These types of situations caused the Vatican to react rather strongly in 2002. Jorge A. Cardinal Medina Estévez, the head of the Vatican's Congregation for Divine Worship and the Discipline of the Sacraments, which addresses liturgical matters, wrote a bishop about reports received of a priest denying communion to faithful because they were kneeling.

The Cardinal called such denial "a grave violation of one of the most basic rights of the Christian faithful," and directed the bishop to investigate the case. The letter said that the Vatican regards such abuses of the faithful as very grave. The letter said, the Congregation, if such actions are verified, "will regard future complaints of this nature with great seriousness, and if they are verified, it intends to seek disciplinary action consonant with the gravity of the pastoral abuse."
(see the letter)

Despite this letter from the Vatican, the suppression of kneeling remains strong.

The article in the Vatican newspaper advocating kneeling however signals a sea change.

Those who kneel have a champion in Pope Benedict who prior to his elevation to the pontificate wrote of kneeling and its tie to culture in his book 'The Spirit of the Liturgy" (Ignatius Press, 2000) "There are groups, of no small influence, who are trying to talk us out of kneeling," wrote then-Cardinal Joseph Ratzinger. "'It doesn't suit our culture', they say (which culture?) 'It's not right for a grown man to do this -- he should face God on his feet'."

Cardinal Ratzinger continued: "The kneeling of Christians is not a form of inculturation into existing customs. It is quite the opposite, an expression of Christian culture, which transforms the existing culture through a new and deeper knowledge and experience of God.

Kneeling does not come from any culture -- it comes from the Bible and its knowledge of God . . . The Christian Liturgy is a cosmic Liturgy precisely because it bends the knee before the crucified and exalted Lord. Here is the center of authentic culture - the culture of truth. The humble gesture by which we fall at the feet of the Lord inserts us into the true path of life of the cosmos." [Excellent words on which to meditate]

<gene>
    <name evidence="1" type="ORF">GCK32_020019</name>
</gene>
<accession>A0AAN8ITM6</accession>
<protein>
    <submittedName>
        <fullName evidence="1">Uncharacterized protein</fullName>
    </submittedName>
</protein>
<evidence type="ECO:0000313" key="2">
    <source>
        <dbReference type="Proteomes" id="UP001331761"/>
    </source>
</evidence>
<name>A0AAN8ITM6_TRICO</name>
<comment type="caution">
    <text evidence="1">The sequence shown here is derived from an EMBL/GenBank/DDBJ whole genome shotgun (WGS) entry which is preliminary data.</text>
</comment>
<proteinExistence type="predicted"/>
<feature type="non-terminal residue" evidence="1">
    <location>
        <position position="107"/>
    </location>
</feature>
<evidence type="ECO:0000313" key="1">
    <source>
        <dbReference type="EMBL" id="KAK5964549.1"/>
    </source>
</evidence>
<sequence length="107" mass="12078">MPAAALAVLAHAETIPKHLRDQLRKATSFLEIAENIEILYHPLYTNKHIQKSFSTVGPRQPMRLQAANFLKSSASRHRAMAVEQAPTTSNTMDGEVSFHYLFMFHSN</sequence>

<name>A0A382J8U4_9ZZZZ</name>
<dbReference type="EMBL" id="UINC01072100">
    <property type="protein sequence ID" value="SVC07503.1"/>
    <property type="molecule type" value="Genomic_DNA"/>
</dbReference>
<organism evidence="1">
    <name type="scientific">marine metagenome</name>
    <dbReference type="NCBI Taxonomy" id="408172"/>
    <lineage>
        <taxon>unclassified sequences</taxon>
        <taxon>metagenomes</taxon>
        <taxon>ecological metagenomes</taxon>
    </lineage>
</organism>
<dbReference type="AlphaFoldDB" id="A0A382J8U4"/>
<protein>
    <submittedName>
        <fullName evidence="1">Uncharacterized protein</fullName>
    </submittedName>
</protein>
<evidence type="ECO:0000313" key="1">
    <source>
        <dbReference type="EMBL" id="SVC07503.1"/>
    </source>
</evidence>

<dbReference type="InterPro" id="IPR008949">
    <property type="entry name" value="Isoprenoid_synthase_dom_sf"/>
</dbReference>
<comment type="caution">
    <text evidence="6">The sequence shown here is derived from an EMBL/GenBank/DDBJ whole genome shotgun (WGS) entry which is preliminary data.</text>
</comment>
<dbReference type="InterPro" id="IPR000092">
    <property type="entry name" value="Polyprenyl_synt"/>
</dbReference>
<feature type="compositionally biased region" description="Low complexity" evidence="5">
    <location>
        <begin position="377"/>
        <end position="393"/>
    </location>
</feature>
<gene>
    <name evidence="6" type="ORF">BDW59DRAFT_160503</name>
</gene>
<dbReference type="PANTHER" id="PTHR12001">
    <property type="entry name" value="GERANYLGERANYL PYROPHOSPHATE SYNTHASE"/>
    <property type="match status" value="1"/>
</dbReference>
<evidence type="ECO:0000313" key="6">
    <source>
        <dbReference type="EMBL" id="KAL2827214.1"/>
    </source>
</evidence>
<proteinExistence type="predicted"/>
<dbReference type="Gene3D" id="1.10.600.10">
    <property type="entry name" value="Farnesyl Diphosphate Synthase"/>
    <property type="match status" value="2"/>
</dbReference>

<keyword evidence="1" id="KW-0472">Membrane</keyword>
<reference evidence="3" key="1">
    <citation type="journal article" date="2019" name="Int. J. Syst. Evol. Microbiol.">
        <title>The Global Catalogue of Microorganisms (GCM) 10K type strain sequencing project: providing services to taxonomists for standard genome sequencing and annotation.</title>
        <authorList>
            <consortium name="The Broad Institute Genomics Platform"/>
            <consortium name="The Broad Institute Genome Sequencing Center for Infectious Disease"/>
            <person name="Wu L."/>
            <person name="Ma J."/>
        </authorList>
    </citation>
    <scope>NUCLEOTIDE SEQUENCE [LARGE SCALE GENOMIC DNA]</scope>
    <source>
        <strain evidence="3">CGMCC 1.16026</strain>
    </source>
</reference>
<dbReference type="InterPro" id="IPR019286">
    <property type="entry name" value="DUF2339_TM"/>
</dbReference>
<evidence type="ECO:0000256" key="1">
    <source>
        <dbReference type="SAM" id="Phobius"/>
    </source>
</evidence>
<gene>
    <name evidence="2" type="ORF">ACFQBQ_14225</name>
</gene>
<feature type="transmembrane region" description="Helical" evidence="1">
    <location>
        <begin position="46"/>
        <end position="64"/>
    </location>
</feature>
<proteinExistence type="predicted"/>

Source: LifeSiteNews
Beatification of Cardinal Newman and St. Therese's Parents Nears

From Catholic News Agency:
Cardinal Jose Saraiva Martins, Prefect of the Vatican's Congregation for the Cause of the Saints, has announced that the beatification of the great British convert and scholar, Cardinal John Henry Newman, is "imminent."

In an interview to be published on Wednesday in the daily Italian edition of L'Osservatore Romano, Cardinal Saraiva said that among the most important personalities to be beatified "soon" is "the case of Cardinal Newman, a relevant intellectual, and an emblematic figure of conversion from Anglicanism to Catholicism."

"Personally, I wish his beatification to happen very soon because it would be very important at this moment for the path of ecumenical dialogue,” Cardinal Martins said.

Cardinal Saraiva Martins also revealed the beatification, latter this year, of the parents of St, Therese of Lisieux, Louis Martin and Azelia Guérin. The heroic virtues of the parents of St. Therese, who is now one of the most popular saints in the Catholic Church and a Doctor of the Church, were proclaimed on March 26, 1944.

Source: Catholic News Agency
Catholic Converts Blog

I have just joined the Catholic Converts Blogroll! If you have not visited this blog, I encourage you to visit. In addition, please pray for all of the people in the sidebar of the Converts Blog under the RCIA List. Anyone that is preparing to enter the Church this year needs our prayers.